Kinniya Hospital on the east coast of Sri Lanka was destroyed by the Dec. 26 tsunami, and its 40 patients and hospital staff are missing. It was just one of many buildings poorly prepared for actual disaster. In the weeks and months ahead, scientists and engineers will be studying damage sites all over the island to evaluate the power of the tidal wave and recommend new construction standards to help such buildings withstand the expected stresses.
An example image from Cornells Sri Lanka GIS web site, showing the locations of damaged schools and hospitals on about 40 miles of the eastern coast of the island, centered on the destroyed Palameedmedu Hospital. Hospitals are indicated by the letter H, and schools by small black rectangles. This view includes only roads, natural bodies of water and flooded areas, but users can add other features as needed or click through for detailed data. Copyright © Cornell University
A new Web site at Cornell University is giving researchers the information they need as well as helping relief workers do their jobs on the devastated island. The creator of the site hopes it will serve as a model for the distribution of information in future disasters.
The site provides a map of the island nation on which users can display separately or together the precise locations of roads, waterways, hospitals, schools, flooded areas, displaced persons camps, even footpaths, and zoom in, sometimes to the block level. The maps are built from Geographic Information System (GIS) databases supplemented by field observations using Global Positioning System (GPS) instruments. Included are links to photographs and videos of damaged locations, identified by their precise latitude and longitude, plus high-resolution satellite imagery of the damaged areas. Coming soon will be links to data on wave heights at various locations.
Putting food-safety detection in the hands of consumers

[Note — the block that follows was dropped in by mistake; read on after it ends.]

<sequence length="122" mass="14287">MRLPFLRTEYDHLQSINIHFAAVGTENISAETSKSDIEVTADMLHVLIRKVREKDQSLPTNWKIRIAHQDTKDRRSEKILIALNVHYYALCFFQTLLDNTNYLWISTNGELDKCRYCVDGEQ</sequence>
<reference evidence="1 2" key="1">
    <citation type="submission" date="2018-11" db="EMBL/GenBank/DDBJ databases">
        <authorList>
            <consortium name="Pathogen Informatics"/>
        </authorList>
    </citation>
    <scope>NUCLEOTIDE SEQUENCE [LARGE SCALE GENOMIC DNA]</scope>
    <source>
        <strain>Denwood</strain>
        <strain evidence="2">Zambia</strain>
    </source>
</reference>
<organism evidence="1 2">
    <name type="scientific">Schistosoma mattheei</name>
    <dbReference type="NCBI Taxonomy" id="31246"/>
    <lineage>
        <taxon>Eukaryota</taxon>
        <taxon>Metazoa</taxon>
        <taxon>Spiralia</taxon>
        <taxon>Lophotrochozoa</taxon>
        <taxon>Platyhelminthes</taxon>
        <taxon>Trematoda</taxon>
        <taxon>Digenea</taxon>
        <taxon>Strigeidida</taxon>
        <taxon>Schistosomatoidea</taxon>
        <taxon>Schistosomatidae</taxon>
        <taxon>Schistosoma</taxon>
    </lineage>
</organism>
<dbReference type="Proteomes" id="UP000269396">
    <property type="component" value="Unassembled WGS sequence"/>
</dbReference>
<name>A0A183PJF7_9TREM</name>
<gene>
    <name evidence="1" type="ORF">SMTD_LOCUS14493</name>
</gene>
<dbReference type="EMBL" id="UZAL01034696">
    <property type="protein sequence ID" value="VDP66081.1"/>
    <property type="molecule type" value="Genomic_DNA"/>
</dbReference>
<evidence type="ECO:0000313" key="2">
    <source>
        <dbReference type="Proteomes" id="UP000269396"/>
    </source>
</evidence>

15.11.2018 | Massachusetts Institute of Technology
Next stop Morocco: EU partners test innovative space robotics technologies in the Sahara desert
09.11.2018 | Deutsches Forschungszentrum für Künstliche Intelligenz GmbH, DFKI
Biochips have been developed at TU Wien (Vienna), on which tissue can be produced and examined. This allows supplying the tissue with different substances in a very controlled way.
Cultivating human cells in the Petri dish is not a big challenge today. Producing artificial tissue, however, permeated by fine blood vessels, is a much more...
Faster and secure data communication: This is the goal of a new joint project involving physicists from the University of Würzburg. The German Federal Ministry of Education and Research funds the project with 14.8 million euro.
In our digital world data security and secure communication are becoming more and more important. Quantum communication is a promising approach to achieve...
On Saturday, 10 November 2018, the research icebreaker Polarstern will leave its homeport of Bremerhaven, bound for Cape Town, South Africa.
When choosing materials to make something, trade-offs need to be made between a host of properties, such as thickness, stiffness and weight. Depending on the application in question, finding just the right balance is the difference between success and failure
Now, a team of Penn Engineers has demonstrated a new material they call "nanocardboard," an ultrathin equivalent of corrugated paper cardboard. A square...
Physicists at ETH Zurich demonstrate how errors that occur during the manipulation of quantum system can be monitored and corrected on the fly
The field of quantum computation has seen tremendous progress in recent years. Bit by bit, quantum devices start to challenge conventional computers, at least...
09.11.2018 | Event News
06.11.2018 | Event News
23.10.2018 | Event News
15.11.2018 | Earth Sciences
15.11.2018 | Physics and Astronomy
15.11.2018 | Physics and Astronomy